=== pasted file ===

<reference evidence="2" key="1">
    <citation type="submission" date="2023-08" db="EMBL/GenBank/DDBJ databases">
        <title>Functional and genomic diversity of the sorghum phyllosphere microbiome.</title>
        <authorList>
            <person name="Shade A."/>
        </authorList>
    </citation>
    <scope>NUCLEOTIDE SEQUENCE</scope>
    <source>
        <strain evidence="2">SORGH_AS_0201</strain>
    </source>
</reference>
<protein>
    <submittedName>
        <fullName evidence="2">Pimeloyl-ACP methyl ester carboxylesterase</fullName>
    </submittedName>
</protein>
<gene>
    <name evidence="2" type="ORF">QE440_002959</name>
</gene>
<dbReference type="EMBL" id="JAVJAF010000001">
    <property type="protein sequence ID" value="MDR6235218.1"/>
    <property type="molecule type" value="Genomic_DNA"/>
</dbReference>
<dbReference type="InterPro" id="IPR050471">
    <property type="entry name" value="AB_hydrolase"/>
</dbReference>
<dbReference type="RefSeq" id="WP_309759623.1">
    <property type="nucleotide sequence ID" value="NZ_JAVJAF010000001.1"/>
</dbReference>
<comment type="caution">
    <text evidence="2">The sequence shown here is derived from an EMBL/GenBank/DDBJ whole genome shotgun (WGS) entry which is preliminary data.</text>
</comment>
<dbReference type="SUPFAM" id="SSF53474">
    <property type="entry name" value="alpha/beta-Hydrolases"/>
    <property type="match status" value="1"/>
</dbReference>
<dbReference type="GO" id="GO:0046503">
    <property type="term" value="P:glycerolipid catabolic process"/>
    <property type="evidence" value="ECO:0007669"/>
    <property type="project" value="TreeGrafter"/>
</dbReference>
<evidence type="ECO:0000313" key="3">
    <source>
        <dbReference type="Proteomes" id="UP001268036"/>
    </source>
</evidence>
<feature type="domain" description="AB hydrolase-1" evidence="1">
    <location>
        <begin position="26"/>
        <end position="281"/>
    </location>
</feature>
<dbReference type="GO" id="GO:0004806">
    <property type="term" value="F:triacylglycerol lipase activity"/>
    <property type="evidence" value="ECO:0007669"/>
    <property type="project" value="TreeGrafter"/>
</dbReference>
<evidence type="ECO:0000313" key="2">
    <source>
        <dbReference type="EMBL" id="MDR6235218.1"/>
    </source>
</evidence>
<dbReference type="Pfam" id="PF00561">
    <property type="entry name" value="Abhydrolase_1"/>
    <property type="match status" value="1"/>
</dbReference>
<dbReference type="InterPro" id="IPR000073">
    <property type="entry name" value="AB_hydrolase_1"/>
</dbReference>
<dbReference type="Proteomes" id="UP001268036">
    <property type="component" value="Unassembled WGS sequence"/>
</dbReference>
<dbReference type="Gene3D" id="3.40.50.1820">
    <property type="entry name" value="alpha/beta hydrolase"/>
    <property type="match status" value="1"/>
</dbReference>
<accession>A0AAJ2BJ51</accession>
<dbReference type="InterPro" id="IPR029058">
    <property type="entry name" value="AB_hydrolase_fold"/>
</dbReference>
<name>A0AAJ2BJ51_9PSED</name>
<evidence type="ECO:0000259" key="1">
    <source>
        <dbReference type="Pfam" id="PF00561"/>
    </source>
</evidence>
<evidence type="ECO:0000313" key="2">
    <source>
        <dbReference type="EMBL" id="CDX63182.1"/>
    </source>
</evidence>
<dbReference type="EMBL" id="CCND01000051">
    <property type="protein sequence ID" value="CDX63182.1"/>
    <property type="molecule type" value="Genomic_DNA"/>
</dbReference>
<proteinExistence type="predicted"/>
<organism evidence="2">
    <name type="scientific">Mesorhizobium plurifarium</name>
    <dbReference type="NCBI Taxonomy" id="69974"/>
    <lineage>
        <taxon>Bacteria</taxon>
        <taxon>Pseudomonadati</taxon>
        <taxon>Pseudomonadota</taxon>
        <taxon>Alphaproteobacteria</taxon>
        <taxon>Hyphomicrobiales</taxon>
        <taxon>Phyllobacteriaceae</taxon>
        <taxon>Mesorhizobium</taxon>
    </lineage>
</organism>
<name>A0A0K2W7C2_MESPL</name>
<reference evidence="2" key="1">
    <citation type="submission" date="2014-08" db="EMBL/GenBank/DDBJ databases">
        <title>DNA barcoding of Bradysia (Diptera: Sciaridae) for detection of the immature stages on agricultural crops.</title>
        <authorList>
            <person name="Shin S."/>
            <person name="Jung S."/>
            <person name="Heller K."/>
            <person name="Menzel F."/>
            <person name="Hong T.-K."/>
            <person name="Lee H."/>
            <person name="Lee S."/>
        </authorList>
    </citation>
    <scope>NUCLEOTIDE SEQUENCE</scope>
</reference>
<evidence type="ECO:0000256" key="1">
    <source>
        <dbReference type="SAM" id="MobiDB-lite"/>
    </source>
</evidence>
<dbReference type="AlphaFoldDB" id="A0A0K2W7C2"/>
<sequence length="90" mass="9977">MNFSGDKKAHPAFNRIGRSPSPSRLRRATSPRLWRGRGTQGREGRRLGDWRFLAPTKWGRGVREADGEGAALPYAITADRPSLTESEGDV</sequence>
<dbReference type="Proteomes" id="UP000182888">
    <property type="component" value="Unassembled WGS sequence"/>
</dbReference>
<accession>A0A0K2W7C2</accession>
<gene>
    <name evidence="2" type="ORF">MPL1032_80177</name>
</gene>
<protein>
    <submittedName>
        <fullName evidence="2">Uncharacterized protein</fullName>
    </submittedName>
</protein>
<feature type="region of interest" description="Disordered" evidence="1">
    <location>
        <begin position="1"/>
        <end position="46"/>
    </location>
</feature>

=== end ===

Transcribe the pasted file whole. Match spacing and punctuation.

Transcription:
<reference evidence="2" key="1">
    <citation type="submission" date="2023-08" db="EMBL/GenBank/DDBJ databases">
        <title>Functional and genomic diversity of the sorghum phyllosphere microbiome.</title>
        <authorList>
            <person name="Shade A."/>
        </authorList>
    </citation>
    <scope>NUCLEOTIDE SEQUENCE</scope>
    <source>
        <strain evidence="2">SORGH_AS_0201</strain>
    </source>
</reference>
<protein>
    <submittedName>
        <fullName evidence="2">Pimeloyl-ACP methyl ester carboxylesterase</fullName>
    </submittedName>
</protein>
<gene>
    <name evidence="2" type="ORF">QE440_002959</name>
</gene>
<dbReference type="EMBL" id="JAVJAF010000001">
    <property type="protein sequence ID" value="MDR6235218.1"/>
    <property type="molecule type" value="Genomic_DNA"/>
</dbReference>
<dbReference type="InterPro" id="IPR050471">
    <property type="entry name" value="AB_hydrolase"/>
</dbReference>
<dbReference type="RefSeq" id="WP_309759623.1">
    <property type="nucleotide sequence ID" value="NZ_JAVJAF010000001.1"/>
</dbReference>
<comment type="caution">
    <text evidence="2">The sequence shown here is derived from an EMBL/GenBank/DDBJ whole genome shotgun (WGS) entry which is preliminary data.</text>
</comment>
<dbReference type="SUPFAM" id="SSF53474">
    <property type="entry name" value="alpha/beta-Hydrolases"/>
    <property type="match status" value="1"/>
</dbReference>
<dbReference type="GO" id="GO:0046503">
    <property type="term" value="P:glycerolipid catabolic process"/>
    <property type="evidence" value="ECO:0007669"/>
    <property type="project" value="TreeGrafter"/>
</dbReference>
<evidence type="ECO:0000313" key="3">
    <source>
        <dbReference type="Proteomes" id="UP001268036"/>
    </source>
</evidence>
<feature type="domain" description="AB hydrolase-1" evidence="1">
    <location>
        <begin position="26"/>
        <end position="281"/>
    </location>
</feature>
<dbReference type="GO" id="GO:0004806">
    <property type="term" value="F:triacylglycerol lipase activity"/>
    <property type="evidence" value="ECO:0007669"/>
    <property type="project" value="TreeGrafter"/>
</dbReference>
<evidence type="ECO:0000313" key="2">
    <source>
        <dbReference type="EMBL" id="MDR6235218.1"/>
    </source>
</evidence>
<dbReference type="Pfam" id="PF00561">
    <property type="entry name" value="Abhydrolase_1"/>
    <property type="match status" value="1"/>
</dbReference>
<dbReference type="InterPro" id="IPR000073">
    <property type="entry name" value="AB_hydrolase_1"/>
</dbReference>
<dbReference type="Proteomes" id="UP001268036">
    <property type="component" value="Unassembled WGS sequence"/>
</dbReference>
<dbReference type="Gene3D" id="3.40.50.1820">
    <property type="entry name" value="alpha/beta hydrolase"/>
    <property type="match status" value="1"/>
</dbReference>
<accession>A0AAJ2BJ51</accession>
<dbReference type="InterPro" id="IPR029058">
    <property type="entry name" value="AB_hydrolase_fold"/>
</dbReference>
<name>A0AAJ2BJ51_9PSED</name>
<evidence type="ECO:0000259" key="1">
    <source>
        <dbReference type="Pfam" id="PF00561"/>
    </source>
</evidence>
<evidence type="ECO:0000313" key="2">
    <source>
        <dbReference type="EMBL" id="CDX63182.1"/>
    </source>
</evidence>
<dbReference type="EMBL" id="CCND01000051">
    <property type="protein sequence ID" value="CDX63182.1"/>
    <property type="molecule type" value="Genomic_DNA"/>
</dbReference>
<proteinExistence type="predicted"/>
<organism evidence="2">
    <name type="scientific">Mesorhizobium plurifarium</name>
    <dbReference type="NCBI Taxonomy" id="69974"/>
    <lineage>
        <taxon>Bacteria</taxon>
        <taxon>Pseudomonadati</taxon>
        <taxon>Pseudomonadota</taxon>
        <taxon>Alphaproteobacteria</taxon>
        <taxon>Hyphomicrobiales</taxon>
        <taxon>Phyllobacteriaceae</taxon>
        <taxon>Mesorhizobium</taxon>
    </lineage>
</organism>
<name>A0A0K2W7C2_MESPL</name>
<reference evidence="2" key="1">
    <citation type="submission" date="2014-08" db="EMBL/GenBank/DDBJ databases">
        <title>DNA barcoding of Bradysia (Diptera: Sciaridae) for detection of the immature stages on agricultural crops.</title>
        <authorList>
            <person name="Shin S."/>
            <person name="Jung S."/>
            <person name="Heller K."/>
            <person name="Menzel F."/>
            <person name="Hong T.-K."/>
            <person name="Lee H."/>
            <person name="Lee S."/>
        </authorList>
    </citation>
    <scope>NUCLEOTIDE SEQUENCE</scope>
</reference>
<evidence type="ECO:0000256" key="1">
    <source>
        <dbReference type="SAM" id="MobiDB-lite"/>
    </source>
</evidence>
<dbReference type="AlphaFoldDB" id="A0A0K2W7C2"/>
<sequence length="90" mass="9977">MNFSGDKKAHPAFNRIGRSPSPSRLRRATSPRLWRGRGTQGREGRRLGDWRFLAPTKWGRGVREADGEGAALPYAITADRPSLTESEGDV</sequence>
<dbReference type="Proteomes" id="UP000182888">
    <property type="component" value="Unassembled WGS sequence"/>
</dbReference>
<accession>A0A0K2W7C2</accession>
<gene>
    <name evidence="2" type="ORF">MPL1032_80177</name>
</gene>
<protein>
    <submittedName>
        <fullName evidence="2">Uncharacterized protein</fullName>
    </submittedName>
</protein>
<feature type="region of interest" description="Disordered" evidence="1">
    <location>
        <begin position="1"/>
        <end position="46"/>
    </location>
</feature>